Chapter 1 of my Great Adventure
First stop on my great adventure was Austin and environs, where I went to visit my friend Cynthia, whom I hadn’t seen in 15 years. Cynthia very kindly chauffeured me to the gardens of three of the many Austin bloggers, but she insisted that we take them a dozen “Round Rocks” from the Lone Star Bakery in Round Rock, Texas. We had to get them warm. And we had to eat ours immediately, before we arrived at Pam’s garden. This was the only thing Cynthia insisted on during my entire visit, so of course I felt obliged to oblige her.
It may have been the first time I had ever had a still-warm doughnut from a bakery. It was very good, but what intrigued me was the light orange color of the pastry. What was in these doughnuts? I asked the ladies of Austin, as we shared the rest of the box at Pam’s house. Many had heard rumors, but no one knew. The best speculation was that sweet potato flour was the secret ingredient.
Digging Pam’s Garden
Being familiar with Pam’s blog, I immediately recognized the bench and birdhouse in her front garden. But as I stepped out of Cynthia’s car, something greeted me that no photograph could prepare me for: fragrance. Fruity, with a hint of mint. “Oh, the car door probably brushed against some salvias planted there,” Pam casually remarked. Salvias! They are all over Austin–and Oklahoma as well–inciting envy in this cold climate gardener. Yes, there are some hardy salvias, but many of them rot out in my clay soil, if not during (what used to be) a typical summer with regular rainfall, then during mud season in late winter/early spring. After a while on my travels, every time I saw a plant I liked but didn’t recognize, I muttered, “Must be a salvia.”
Later, as we strolled around her garden, Pam caught me admiring some red oxalis. “I’ll be glad to dig you some, Kathy,” she offered solicitously. “Thanks, Pam, but that’s a houseplant where I come from, and while we haven’t had a frost yet, we’ll have one soon. No sense bringing it home.” (Though to everyone’s surprise, we haven’t had a frost yet.) Even if I felt the need for another houseplant, it would have been a trick to keep it alive through the rest of my trip.
Pam’s property is small, but she makes the most of every square inch. She uses garden ornament artfully. Everywhere you look you see another vignette, but I never felt like I do in some people’s houses, where there is just stuff all over. And she is decisive. If it is no longer contributing to the garden, out it goes. Or, “off with its head!” a la the Queen of Hearts in Alice in Wonderland. Except Pam isn’t crazy. On the contrary, she is committed to her vision of what she wants her garden to be.
M. Sinclair Stevens is a scientist at heart. She probably could have called her blog Zanthan Laboratories, but perhaps that would give the wrong impression. I could have sworn I took pictures here of the banana plantation, the two tier cosmos and various vines that threaten to take over. But none of them showed up on my digital camera card. (I have a vague memory of some little icon flashing in my view finder, and I bet it was telling me “no can do” for one reason or another.) What I remember most about her garden is that she had just removed a tree or trees, and a good part of the garden that had been in shade now had sunlight.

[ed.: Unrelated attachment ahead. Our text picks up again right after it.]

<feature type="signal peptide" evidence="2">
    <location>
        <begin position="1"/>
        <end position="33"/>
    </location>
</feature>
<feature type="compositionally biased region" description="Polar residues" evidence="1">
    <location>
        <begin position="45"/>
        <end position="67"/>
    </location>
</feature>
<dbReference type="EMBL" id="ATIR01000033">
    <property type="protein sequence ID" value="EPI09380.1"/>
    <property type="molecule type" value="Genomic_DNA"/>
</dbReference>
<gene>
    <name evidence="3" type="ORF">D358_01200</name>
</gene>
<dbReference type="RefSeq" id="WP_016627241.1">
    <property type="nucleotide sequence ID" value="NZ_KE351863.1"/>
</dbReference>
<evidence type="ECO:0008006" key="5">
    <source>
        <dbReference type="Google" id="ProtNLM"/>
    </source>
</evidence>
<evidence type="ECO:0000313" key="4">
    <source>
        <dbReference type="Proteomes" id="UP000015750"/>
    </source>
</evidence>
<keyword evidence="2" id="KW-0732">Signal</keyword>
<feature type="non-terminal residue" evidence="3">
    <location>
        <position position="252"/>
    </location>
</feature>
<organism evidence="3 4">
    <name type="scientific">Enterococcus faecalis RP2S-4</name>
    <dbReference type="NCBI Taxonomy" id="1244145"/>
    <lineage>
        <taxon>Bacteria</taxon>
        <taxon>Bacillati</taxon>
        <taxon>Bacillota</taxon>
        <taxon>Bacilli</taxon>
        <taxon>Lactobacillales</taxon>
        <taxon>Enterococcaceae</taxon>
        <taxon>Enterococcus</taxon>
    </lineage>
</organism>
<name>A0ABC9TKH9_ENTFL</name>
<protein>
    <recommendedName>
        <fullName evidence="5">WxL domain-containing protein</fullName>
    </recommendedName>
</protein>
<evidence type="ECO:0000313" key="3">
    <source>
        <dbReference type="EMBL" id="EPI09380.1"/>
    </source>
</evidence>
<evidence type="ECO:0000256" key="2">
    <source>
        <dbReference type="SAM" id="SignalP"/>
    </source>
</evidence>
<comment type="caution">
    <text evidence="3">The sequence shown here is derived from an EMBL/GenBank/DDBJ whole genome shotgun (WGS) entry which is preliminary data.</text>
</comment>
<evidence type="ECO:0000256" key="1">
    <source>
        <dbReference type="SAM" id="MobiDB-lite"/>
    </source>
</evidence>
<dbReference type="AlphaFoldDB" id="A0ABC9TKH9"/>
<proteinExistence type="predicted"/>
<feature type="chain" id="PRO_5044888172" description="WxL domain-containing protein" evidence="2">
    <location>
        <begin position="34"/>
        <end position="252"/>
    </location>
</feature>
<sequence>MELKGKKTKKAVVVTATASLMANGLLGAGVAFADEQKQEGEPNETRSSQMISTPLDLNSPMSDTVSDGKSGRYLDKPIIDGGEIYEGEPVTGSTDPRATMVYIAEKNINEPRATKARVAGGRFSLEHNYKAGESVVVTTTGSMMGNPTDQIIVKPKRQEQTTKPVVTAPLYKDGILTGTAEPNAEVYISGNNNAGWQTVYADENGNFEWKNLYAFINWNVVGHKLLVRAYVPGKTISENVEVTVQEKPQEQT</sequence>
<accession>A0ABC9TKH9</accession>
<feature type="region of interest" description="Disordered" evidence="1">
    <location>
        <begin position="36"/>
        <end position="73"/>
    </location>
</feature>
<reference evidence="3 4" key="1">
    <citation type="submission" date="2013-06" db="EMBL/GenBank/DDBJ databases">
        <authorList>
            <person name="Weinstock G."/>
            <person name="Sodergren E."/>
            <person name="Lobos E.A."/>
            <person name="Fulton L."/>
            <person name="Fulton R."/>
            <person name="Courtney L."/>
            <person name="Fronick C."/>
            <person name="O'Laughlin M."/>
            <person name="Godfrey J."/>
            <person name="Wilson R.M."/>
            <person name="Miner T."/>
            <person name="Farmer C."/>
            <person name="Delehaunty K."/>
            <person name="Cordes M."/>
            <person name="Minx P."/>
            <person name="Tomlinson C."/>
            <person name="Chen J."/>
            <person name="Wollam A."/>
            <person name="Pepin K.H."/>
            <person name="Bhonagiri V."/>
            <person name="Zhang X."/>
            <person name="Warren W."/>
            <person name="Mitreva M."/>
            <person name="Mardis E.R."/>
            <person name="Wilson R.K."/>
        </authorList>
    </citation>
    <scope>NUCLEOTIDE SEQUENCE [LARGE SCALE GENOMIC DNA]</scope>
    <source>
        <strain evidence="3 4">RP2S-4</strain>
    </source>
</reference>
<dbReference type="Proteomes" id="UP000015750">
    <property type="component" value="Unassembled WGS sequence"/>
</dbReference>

Lunch at the Shady Grove
Dawn and Diane joined us for lunch at the Shady Grove. We ate outdoors, where a huge pecan tree shaded what could have merely been a parking lot, but was instead turned into the restaurant’s best asset. Several times throughout the day I was asked if I felt hot. This was understandable, considering the name of my blog. But the weather had been unseasonably warm in upstate NY for weeks at that point. The day before I left for Austin, the temperature rose to 89 F (32C). And while it was ten degrees warmer in Austin, it was less humid, there was a nice breeze blowing, and we were in the shade of that pecan tree at lunch. A more typical late September high temperature for my area would be 69F (21C), and 99F (37C) would have been quite a shock then.
Moving on to the Transplantable Rose
By the time we got to Annie of Austin’s garden, I was feeling spacey from lack of sleep and general disorientation. I saw where the limb broke off her pecan tree and a lot of other plants that I recognized from her blog, and her secret garden. But when Annie suggested we go inside, I was more than happy to sit in her kitchen, eat some wonderful cookies and drink iced tea. And Cynthia, Annie and I had a real gab fest. I remember we talked about gardening and genealogy, and I know we talked about a lot of other things I don’t remember. Then we moved to the living room, settled into some comfortable upholstery, and talked some more. Annie is so warm and enthusiastic, she just draws the conversation out of you.
Eventually it dawned on me that I couldn’t spend the rest of my life in Annie’s living room. I was leaving pretty early in the morning on a flight to Oklahoma City, where I was going to speak on gardening blogs with some other people I’d never met. Furthermore, the details of the presentation weren’t all worked out yet, and didn’t I have to print out my boarding pass? Cynthia and I said goodbye and we returned to her house for a light supper and a battle with the airline website, which was eventually resolved.
If you had told me even one year ago that I would be visiting these women and their gardens, I wouldn’t have believed you. Life sure is full of surprises. Well, there is a lot more of my trip that I could tell you about, but you know, I am torn between writing about the past and moving on with the present. I am probably going to intersperse trip posts with other topics that come to my attention. So you’ll probably be hearing about this trip all winter long.